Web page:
6. Digital Editions – I have several tutorials about how to use Scrivener to create Kindle, Nook, and iBooks versions of your novel, but recently I’ve been thinking that less is more. Smashwords will convert a text file of your novel to a “Smashwords Edition” and then offer it on all formats mentioned above (plus several more), and all for the same price of sale. It is a good idea to read and follow the style guide offered by Smashwords as a free e-book. Read it cover to cover and do what it says. The directions are pretty simple and can alleviate any headaches with formatting. Go ahead and upload a Kindle version of your book after your CreateSpace copy publishes because it’s nice to link that to your book. Be sure to provide a link to the Smashwords versions (all in one handy place) on your website.
7. Blog – I can’t say enough about the importance of blogging as a writer. I have met some great people: fellow writers, publishers, artists, publishers and agents. I have received advice from some very experienced people who are in this self-publishing game. I have been able to vent my frustrations, get feedback, find editing clients, discover new and interesting ways to reach out to the public to promote my books, and have ample gris for the writing mill. If nothing else, it allows me to jump-start my writing energy so that I can keep going. It has also kept me honest. I’ve been maintaining this blog for longer than most projects I have started and never finished. It is something I look forward to doing, and hopefully I’ve helped some of you out along the way. Don’t forget to comment on other blogs, write about other blogs and like often. I don’t do it enough, and it is the one thing I have to make time to do.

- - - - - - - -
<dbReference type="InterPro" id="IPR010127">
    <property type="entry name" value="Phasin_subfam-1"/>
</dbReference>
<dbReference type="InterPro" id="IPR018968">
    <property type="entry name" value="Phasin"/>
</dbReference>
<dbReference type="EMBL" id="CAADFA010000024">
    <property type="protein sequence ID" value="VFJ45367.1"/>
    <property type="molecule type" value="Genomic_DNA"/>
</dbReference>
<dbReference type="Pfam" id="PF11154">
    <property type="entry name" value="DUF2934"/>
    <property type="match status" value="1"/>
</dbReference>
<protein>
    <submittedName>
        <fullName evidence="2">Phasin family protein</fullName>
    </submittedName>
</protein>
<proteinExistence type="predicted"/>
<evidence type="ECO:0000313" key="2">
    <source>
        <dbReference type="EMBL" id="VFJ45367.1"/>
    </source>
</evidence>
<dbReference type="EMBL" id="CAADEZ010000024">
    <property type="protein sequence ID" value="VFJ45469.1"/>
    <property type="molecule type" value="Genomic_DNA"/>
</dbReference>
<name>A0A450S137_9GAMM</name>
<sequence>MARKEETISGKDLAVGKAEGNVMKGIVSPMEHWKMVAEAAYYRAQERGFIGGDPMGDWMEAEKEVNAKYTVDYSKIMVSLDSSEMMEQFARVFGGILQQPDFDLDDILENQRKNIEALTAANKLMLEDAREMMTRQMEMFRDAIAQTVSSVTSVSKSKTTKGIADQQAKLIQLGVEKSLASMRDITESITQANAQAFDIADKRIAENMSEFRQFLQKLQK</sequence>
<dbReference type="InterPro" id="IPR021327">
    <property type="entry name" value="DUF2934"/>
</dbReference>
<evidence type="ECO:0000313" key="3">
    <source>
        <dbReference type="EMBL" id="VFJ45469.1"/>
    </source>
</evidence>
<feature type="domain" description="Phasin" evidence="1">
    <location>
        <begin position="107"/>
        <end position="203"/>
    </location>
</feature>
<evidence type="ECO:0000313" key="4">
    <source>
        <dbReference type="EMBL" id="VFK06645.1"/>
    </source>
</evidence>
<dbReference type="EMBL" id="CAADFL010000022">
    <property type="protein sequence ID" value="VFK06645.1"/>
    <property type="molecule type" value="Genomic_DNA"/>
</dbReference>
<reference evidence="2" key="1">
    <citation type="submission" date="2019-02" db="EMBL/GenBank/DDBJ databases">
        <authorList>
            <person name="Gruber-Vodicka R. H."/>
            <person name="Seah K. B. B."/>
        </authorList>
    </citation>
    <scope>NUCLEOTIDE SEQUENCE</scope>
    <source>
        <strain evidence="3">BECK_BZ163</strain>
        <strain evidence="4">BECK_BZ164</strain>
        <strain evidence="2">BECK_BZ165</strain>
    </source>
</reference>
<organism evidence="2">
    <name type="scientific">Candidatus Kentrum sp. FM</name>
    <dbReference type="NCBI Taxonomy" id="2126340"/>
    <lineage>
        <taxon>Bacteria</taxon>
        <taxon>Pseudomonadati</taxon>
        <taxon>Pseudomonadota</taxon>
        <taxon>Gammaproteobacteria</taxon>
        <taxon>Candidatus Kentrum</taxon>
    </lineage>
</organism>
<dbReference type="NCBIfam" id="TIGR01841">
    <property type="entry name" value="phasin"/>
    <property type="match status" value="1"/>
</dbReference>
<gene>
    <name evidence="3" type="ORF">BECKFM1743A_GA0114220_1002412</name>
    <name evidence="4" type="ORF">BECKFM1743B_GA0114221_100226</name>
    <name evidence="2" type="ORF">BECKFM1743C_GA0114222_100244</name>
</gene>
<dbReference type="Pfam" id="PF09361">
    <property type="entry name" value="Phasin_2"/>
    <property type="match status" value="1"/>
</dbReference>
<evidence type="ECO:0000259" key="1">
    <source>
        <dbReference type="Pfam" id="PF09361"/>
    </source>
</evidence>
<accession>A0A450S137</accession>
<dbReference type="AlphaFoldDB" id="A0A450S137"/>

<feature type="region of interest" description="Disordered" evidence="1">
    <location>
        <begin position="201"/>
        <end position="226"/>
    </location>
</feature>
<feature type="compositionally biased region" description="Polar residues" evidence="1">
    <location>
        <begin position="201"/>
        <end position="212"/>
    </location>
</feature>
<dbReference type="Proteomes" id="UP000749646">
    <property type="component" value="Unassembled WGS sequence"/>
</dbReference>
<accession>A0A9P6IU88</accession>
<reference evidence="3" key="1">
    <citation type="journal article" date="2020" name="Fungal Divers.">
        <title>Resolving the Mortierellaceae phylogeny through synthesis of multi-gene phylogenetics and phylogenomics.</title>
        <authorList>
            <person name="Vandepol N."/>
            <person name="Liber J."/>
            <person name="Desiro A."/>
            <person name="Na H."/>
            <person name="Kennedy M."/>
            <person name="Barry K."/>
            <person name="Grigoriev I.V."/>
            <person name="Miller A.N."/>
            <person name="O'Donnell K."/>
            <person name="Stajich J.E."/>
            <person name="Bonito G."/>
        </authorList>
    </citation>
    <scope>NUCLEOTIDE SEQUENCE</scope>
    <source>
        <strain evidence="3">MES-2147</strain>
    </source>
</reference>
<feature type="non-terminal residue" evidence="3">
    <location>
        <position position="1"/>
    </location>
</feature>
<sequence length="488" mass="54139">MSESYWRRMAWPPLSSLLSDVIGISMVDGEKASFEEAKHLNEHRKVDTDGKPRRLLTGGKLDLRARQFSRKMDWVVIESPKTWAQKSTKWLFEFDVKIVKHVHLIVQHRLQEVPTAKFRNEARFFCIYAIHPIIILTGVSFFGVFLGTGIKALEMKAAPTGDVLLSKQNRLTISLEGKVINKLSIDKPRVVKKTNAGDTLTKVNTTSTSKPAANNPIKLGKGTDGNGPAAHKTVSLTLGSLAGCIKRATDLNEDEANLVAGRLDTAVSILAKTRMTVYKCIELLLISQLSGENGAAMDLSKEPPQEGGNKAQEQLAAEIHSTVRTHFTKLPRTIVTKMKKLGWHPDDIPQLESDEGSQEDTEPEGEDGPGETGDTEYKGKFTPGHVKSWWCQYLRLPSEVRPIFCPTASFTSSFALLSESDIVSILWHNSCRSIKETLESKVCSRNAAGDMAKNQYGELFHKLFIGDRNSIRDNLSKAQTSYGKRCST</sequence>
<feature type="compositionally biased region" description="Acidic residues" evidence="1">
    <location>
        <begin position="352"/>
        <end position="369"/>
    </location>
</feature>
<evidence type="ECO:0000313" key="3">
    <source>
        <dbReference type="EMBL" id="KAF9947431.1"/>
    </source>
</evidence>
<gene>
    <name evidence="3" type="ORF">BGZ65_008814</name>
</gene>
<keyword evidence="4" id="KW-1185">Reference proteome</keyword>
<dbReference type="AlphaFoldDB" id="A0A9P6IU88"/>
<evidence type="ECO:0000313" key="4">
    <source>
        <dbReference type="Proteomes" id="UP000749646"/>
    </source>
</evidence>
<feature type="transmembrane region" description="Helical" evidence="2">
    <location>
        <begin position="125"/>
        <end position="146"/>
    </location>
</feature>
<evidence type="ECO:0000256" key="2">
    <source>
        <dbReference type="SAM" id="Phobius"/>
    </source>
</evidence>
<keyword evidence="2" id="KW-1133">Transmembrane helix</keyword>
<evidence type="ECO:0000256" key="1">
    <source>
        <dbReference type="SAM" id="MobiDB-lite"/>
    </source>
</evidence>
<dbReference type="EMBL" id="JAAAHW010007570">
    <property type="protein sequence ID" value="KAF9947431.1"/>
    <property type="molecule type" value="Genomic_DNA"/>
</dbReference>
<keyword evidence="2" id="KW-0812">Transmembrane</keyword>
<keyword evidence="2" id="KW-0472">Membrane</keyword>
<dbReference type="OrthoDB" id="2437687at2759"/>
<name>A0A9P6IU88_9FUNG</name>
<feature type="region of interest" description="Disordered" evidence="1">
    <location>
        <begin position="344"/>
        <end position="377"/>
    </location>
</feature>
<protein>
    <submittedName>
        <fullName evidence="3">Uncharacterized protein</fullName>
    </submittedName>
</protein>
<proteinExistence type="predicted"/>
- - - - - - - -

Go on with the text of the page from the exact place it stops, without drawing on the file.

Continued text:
8. Cover Art – Do some research about this. There are tons of covers out there that are downright horrible, yet the people who either hire it out to professional artists or spend hours researching what makes a cover pop are the ones who make the difference. They say you can’t judge a book by its cover, but in the digital book game it can mean the difference between someone picking up your book or hitting the back button. I frequent The Book Cover Archive, and Design Observer releases the top 50 book covers every year. They are all worth taking a look. Ask yourself what makes them so good, then read articles about design, and if in doubt, hire it out.
9. Social Media – I am on Twitter, Facebook, Pinterest, Goodreads, Google+ and LinkedIn. I stay connected to many people in the industry this way, and sometimes use it for advertising. However, the most important thing you need to do with social media is not to advertise but to engage the public. I spend more time on social media than I do posting blog entries or commenting on other people’s blogs and I need to do a better job of balancing that. When you teach full time and have four children sometimes the time escapes your grasp (if that is even a worthy metaphor). Be sure to link your blog to social media accounts as well.
10. Stay With It – This one is last, but it is probably the most important. There have been many times in the past few weeks that I have wanted to throw in the towel, and it’s probably why I haven’t posted as much as I’d like. I have a dream of being a best-selling novelist, but that dream may never happen (and I’m not getting any younger). I do not have any illusions about the publishing industry. If there is anything this year and a half has taught me it is that realizing my dream is the same as someone who dreams about winning the lottery, but what causes that guy to keep buying the tickets? He thinks that he will one day get lucky. I know that luck is not something that is tangible, but I’ll keep at it. I can’t explain why. I just love writing, and even if only two or three people read my books and enjoy them, then I’ve done my job. I’m a fan of my own stuff, but I guess I have to be. I’ll keep writing, keep publishing, keep moving forward. One day it’s gotta click, right?